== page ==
It is impossible to divorce Indian music from the whole structure of Indian culture and philosophy with which it is interwoven in a number of ways from the earliest times of which we have records.
The idea of music as a divine art implies that music is not considered on its merits alone, but points beyond itself and man to the divine. Thus music can be understood as an invention of divinities or as a general principle of divine creation.
This work presents a vivid account of the philosophy of Indian Music in coherent way. The valuable information is gathered under the following chapters: Introduction; Philosophic and Religious Roots of Indian Music; Nada-Brahman; Vedic Music; Svaras and Ragas; Devotional Music of South India; The Trinity of South Indian Music: Their Contribution; Summary and Conclusion, followed by an exhaustive bibliography.
Definitely, this will serve the purpose of scholars in the field of history, culture, religion and philosophy, music and fine arts.
Dr. John Christopher Kommalapudi was born and brought up in Ramachandrapuram, East Godavari Dristrict, Andhra Pradesh, India. He completed Post Graduations in Philosophy and Political Science and a Bachelor's degree in Library Science. He was awarded Ph.D. from the Andhra University. Presently he is a Faculty Member in the Department of Philosophy, Andhra. University, Visakhapatnam. Dr. Christopher evinced keen interest in teaching philosophy and also music. He is a trained Musician in Indian and Western classical music systems. His contributions in both the academic and the art of music are appreciable.
He is also Film Music Director, known as "Maharishi! in South Indian Film Industry and scored Music for some movies. He has also released number of devotional albums.
He presented various papers on Philosophy of music in many seminars conducted by different universities in India. There are some books and articles published to his credit, on philosophy and also music.
Music has been defined as a way to attain the purusarthas of life. In the ancient world it was always connected with a philosophical or ethical choice. The philosophy of Indian music was part of the analysis of Sound or Nada, which included in its ambit, music and dance, grammar, language and meaning. All the systems of philosophy have accepted the concept of Nada. The total philosophy of Indian music was not contained in one text or series. Since the Vedic times onwards the ethical, aesthetic and spiritual use of music has been clearly evident. India, more than any other culture, has emphasized the role of music in attaining transcendence.
This book is casting its light on emerging ideas and interests in philosophy in general and in philosophy of music in particular. The foundational concept of this book, that the values of music are gained through direct experiences with its meaningful sounds, remains intact, is explained and applied in broader, more inclusive in scope, with a philosophical stance as the basis. In addition, it clarifies and updates for readers the explanations of musical feeling, musical creativity, and musical meaning that are at its core. Dr. K. John Christopher has spared no pains in culling the material from more than 300 publications in preparing this valuable conspectus-"Philosophy of Indian Music: Contribution of the Trinity." This work will be an outstanding contribution besides being a boon to scholars and students of music.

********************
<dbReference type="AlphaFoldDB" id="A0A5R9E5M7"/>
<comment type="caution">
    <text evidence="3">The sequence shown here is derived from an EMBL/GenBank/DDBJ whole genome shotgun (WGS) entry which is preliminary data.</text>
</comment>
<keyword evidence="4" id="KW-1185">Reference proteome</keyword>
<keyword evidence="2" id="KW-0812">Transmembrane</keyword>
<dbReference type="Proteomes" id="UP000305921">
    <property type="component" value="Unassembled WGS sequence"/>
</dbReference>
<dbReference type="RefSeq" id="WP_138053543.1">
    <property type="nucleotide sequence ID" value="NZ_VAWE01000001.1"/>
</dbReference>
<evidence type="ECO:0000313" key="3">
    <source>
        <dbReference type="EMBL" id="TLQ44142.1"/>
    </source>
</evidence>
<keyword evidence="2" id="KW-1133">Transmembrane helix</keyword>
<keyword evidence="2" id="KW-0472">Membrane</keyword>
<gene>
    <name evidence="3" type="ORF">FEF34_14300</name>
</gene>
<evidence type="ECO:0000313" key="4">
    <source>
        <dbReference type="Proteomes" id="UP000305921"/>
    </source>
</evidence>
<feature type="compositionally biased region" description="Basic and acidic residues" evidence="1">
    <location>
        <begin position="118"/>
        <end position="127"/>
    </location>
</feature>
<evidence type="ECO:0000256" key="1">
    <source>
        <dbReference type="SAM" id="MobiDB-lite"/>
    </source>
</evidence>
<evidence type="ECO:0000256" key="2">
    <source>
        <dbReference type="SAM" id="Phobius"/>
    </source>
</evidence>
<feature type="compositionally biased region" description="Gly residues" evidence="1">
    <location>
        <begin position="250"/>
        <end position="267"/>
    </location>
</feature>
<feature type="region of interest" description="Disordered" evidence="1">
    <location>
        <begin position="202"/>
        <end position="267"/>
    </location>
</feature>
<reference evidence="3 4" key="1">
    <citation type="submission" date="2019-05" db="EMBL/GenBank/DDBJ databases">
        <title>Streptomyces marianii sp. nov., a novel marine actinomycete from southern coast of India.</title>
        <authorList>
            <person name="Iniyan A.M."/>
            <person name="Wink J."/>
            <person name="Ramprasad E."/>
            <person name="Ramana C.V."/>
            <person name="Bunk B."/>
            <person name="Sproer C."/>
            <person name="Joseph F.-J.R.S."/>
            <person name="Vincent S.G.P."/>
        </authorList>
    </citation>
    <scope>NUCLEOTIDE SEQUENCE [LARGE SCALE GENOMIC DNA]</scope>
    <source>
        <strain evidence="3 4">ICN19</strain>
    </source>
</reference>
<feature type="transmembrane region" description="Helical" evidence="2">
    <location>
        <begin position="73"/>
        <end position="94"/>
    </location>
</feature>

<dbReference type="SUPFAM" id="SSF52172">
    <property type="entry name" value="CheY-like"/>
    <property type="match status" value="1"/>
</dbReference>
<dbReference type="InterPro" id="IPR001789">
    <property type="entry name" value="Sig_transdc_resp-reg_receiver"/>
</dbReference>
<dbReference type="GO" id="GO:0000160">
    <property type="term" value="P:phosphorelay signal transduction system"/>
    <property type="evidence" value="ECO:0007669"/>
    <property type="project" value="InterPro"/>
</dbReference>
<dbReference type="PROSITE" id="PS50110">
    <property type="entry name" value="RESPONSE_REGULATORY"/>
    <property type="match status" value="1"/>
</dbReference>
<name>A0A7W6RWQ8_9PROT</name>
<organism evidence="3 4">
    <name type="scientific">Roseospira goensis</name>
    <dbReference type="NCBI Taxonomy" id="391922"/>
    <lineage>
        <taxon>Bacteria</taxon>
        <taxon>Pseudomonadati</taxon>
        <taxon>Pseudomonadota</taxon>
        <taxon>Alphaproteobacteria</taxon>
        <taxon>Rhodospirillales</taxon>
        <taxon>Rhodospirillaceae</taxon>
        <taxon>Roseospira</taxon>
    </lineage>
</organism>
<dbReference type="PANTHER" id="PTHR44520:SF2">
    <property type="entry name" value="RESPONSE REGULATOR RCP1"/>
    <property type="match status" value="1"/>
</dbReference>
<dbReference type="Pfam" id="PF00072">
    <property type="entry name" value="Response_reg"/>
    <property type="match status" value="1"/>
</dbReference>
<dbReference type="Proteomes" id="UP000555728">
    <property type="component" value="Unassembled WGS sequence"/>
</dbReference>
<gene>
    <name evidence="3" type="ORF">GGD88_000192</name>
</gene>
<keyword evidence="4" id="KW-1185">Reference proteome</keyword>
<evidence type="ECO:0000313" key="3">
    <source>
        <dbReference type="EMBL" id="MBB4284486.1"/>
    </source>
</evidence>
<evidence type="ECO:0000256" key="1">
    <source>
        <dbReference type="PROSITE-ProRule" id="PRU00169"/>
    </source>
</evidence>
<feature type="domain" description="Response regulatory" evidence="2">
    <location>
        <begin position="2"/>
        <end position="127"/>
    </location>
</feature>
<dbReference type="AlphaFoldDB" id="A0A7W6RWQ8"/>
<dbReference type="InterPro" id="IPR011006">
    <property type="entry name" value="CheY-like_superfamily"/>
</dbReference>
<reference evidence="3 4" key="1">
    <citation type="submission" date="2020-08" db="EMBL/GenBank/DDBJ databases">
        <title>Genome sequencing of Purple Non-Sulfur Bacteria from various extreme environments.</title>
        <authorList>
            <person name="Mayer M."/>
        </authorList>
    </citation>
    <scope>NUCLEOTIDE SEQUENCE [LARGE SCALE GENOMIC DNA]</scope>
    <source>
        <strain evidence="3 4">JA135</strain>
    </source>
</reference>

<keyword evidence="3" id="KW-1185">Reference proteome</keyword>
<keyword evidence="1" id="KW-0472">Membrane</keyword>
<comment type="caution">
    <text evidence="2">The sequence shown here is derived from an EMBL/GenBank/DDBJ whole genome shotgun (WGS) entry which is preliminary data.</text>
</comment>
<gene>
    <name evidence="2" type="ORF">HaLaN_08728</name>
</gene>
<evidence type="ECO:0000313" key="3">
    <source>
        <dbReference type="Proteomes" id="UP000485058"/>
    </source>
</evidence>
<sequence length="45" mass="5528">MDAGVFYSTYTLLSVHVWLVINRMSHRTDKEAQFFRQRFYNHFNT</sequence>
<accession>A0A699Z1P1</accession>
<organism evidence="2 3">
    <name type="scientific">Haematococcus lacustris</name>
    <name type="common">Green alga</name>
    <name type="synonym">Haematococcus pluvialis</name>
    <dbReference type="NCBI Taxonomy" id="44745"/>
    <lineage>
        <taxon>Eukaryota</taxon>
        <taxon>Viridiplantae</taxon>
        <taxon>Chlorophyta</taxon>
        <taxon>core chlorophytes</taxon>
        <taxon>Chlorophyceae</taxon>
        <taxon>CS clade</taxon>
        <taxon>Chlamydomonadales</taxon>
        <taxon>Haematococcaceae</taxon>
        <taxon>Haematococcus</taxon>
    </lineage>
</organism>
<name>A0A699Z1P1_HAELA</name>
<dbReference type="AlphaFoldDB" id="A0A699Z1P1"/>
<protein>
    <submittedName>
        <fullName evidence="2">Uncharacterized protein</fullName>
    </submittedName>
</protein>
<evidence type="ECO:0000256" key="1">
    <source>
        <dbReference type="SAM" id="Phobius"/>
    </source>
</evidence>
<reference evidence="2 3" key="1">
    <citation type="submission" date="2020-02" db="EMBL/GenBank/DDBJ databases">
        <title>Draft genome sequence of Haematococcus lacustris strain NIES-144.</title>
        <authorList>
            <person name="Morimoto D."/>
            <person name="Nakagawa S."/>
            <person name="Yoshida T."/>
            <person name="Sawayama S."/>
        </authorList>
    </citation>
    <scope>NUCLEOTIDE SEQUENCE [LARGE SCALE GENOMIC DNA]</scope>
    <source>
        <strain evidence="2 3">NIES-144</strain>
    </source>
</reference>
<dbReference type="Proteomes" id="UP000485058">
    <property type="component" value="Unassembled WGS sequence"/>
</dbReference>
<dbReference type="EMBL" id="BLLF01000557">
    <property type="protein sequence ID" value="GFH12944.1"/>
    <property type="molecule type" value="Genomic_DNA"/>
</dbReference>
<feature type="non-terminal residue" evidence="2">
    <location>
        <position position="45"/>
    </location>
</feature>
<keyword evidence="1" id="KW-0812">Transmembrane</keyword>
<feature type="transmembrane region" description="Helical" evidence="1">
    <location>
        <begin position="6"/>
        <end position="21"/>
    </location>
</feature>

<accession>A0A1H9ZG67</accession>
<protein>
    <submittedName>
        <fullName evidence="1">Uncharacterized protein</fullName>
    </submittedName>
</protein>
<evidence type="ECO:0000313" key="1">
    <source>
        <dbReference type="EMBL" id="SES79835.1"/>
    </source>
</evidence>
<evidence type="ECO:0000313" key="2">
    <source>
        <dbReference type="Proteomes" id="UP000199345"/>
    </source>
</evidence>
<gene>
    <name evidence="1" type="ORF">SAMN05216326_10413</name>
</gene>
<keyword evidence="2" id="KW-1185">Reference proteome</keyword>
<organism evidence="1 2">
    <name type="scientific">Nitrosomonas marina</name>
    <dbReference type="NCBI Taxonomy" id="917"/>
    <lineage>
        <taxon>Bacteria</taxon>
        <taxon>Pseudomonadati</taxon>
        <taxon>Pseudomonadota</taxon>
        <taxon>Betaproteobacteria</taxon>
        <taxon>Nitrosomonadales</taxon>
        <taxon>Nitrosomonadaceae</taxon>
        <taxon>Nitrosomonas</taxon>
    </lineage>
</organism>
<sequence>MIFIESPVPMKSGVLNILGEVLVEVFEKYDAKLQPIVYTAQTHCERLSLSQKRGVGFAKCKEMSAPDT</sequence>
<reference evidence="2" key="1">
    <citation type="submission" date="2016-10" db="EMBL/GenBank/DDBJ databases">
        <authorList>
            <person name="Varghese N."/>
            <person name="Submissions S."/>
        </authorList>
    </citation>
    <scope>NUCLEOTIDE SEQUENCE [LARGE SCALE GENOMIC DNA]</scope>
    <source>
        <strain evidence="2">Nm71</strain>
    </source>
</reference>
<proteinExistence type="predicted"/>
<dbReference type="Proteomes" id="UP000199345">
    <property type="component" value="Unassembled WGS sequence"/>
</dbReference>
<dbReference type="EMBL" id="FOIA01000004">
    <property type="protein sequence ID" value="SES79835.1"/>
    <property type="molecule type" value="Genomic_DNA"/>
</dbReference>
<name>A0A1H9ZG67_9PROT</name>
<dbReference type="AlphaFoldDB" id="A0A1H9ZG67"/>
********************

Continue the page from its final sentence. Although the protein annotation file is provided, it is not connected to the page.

Dr. John Christopher's wide range historical study of Indian music covers from the earliest historical traces of our music to the present day. What I feel that he is the most authoritative in this realm as he examined early texts and authorities in detail. The philosophical values of Indian music must be brought to match with modernity. Dr John Christopher has both the requisite musicianship and the scholarship for such a task. "Philosophy of Indian Music: Contribution of the Trinity" is both an admirable work of art and a real contribution to the movement towards greater understanding of philosophy of Indian Music, ushering new horizons in analyzing this art in a philosophical way.
The present book is one of the mast important contributions to the study and understanding of philosophy of music and I commend it to the reader whole heartedly. I congratulate the author for his zeal and wish him that he will contribute his spirit in philosophy of music.
Music is a spiritual art and science of harmony. It is the divine art, considered by philosophers, seers, musicologists and poets. It bestows absolute bliss and happiness upon mankind, which are permanent and everlasting. Music melts the hearts of the human being and draws every living being with its magical notes, transporting the listeners to the unknown region of enchanting sound harmonies. The purest form of Sadhana can raise the musician to the mystic truth of philosophy and in that stage the musician could be in direct communion with the heavenly bliss and could achieve an immediate awareness of the absolute truth and tranquility.